Reserve Bank Governor Graeme Wheeler has confirmed he expects to raise the benchmark interest rate to about 4.5 percent in the next two years to curb inflation.
Mr Wheeler said on Friday the New Zealand economy was growing too fast to keep inflation in check, which was why interest rates needed to rise soon.
The economy grew about 2.7 percent a year during the past two years, compared with its non-inflationary capacity of a little over 2 percent.
On Thursday when he left the Official Cash Rate (OCR) unchanged at its record low of 2.5 percent, Mr Wheeler said the economy is now growing at about a 3.5 percent annual pace.
Mr Wheeler said a fall in house prices was unlikely but could happen if households became less able to pay their mortgages.
Rising house prices have been one of Mr Wheeler's greatest concerns. He said the situation was made worse by household debt levels at about 150 percent of household disposable incomes, and those debt levels were rising further.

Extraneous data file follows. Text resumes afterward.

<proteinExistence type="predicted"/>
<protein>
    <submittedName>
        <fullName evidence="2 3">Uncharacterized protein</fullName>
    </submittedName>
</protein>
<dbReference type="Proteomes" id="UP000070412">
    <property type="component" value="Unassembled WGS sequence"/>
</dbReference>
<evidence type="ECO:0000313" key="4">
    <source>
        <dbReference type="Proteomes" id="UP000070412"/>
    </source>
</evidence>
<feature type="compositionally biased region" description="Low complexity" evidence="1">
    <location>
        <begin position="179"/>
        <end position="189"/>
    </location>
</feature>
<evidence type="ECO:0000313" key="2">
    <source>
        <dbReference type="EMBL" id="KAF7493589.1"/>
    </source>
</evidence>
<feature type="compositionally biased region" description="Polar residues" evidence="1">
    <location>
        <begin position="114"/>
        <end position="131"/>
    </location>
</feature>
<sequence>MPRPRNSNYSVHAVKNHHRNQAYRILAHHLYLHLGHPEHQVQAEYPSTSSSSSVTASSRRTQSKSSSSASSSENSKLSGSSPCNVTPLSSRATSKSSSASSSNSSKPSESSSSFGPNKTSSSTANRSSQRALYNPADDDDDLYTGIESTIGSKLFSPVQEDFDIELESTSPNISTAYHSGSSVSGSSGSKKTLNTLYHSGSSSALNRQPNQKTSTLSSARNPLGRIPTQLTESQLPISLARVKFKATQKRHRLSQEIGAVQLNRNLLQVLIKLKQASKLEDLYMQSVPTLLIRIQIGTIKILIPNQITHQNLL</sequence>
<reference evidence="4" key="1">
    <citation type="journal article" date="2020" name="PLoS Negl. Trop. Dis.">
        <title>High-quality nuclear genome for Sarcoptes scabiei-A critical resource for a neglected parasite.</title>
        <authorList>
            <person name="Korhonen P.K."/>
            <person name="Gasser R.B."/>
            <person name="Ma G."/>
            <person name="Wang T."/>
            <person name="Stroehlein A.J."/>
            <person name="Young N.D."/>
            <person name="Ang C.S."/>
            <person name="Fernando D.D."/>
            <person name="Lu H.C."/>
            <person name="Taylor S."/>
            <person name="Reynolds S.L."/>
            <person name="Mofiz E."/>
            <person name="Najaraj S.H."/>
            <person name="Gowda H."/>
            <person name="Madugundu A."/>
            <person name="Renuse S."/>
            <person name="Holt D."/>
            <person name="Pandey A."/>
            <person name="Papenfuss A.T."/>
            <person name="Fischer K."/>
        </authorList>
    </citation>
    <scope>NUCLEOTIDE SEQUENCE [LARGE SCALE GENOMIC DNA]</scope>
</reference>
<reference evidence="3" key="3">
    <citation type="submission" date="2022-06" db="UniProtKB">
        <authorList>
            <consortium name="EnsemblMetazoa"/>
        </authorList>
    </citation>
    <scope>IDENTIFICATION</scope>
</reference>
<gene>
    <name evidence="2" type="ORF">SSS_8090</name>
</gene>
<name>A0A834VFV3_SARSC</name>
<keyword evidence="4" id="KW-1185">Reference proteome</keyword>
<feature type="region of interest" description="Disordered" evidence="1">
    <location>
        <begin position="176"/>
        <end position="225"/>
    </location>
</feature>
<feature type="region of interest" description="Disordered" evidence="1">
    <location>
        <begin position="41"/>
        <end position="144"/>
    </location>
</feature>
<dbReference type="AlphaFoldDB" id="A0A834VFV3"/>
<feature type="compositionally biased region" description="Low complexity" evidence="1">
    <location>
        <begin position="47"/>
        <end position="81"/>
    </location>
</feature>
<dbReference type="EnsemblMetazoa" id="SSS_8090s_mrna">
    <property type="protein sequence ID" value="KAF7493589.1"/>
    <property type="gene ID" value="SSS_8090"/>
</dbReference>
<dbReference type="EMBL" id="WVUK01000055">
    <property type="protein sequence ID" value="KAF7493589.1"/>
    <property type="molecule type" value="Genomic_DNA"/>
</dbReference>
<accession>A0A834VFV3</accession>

Markets picking March
Financial markets are convinced the Reserve Bank will start raising interest rates in March as the economy and inflation build up a head of steam.
The OCR has been unchanged since March 2011 while the economy clawed its way back from its prolonged but mild recession, and most economists regard a more normal level as something above 4 percent.
Westpac chief economist Dominick Stephens said Mr Wheeler's comments suggested he would take a sure and steady approach to normalising the OCR.
"I think the Reserve Bank will increase the OCR 25 basis points in March and will give further colour about the shape and extent of the OCR hiking cycle that they see in the future and I think that'll be suggestive of a total of five hikes this year."
Mr Stephens said until Thursday, financial markets were fearful that the Reserve Bank might consider lifting the OCR more aggressively and sooner than that, perhaps by 50 basis points in March.
However, he said the Reserve Bank has displayed steadiness in its approach and he does not believe a hike of that size that would be likely.
Most economists expect a 25 basis point increase in the OCR to 2.75 percent on 13 March.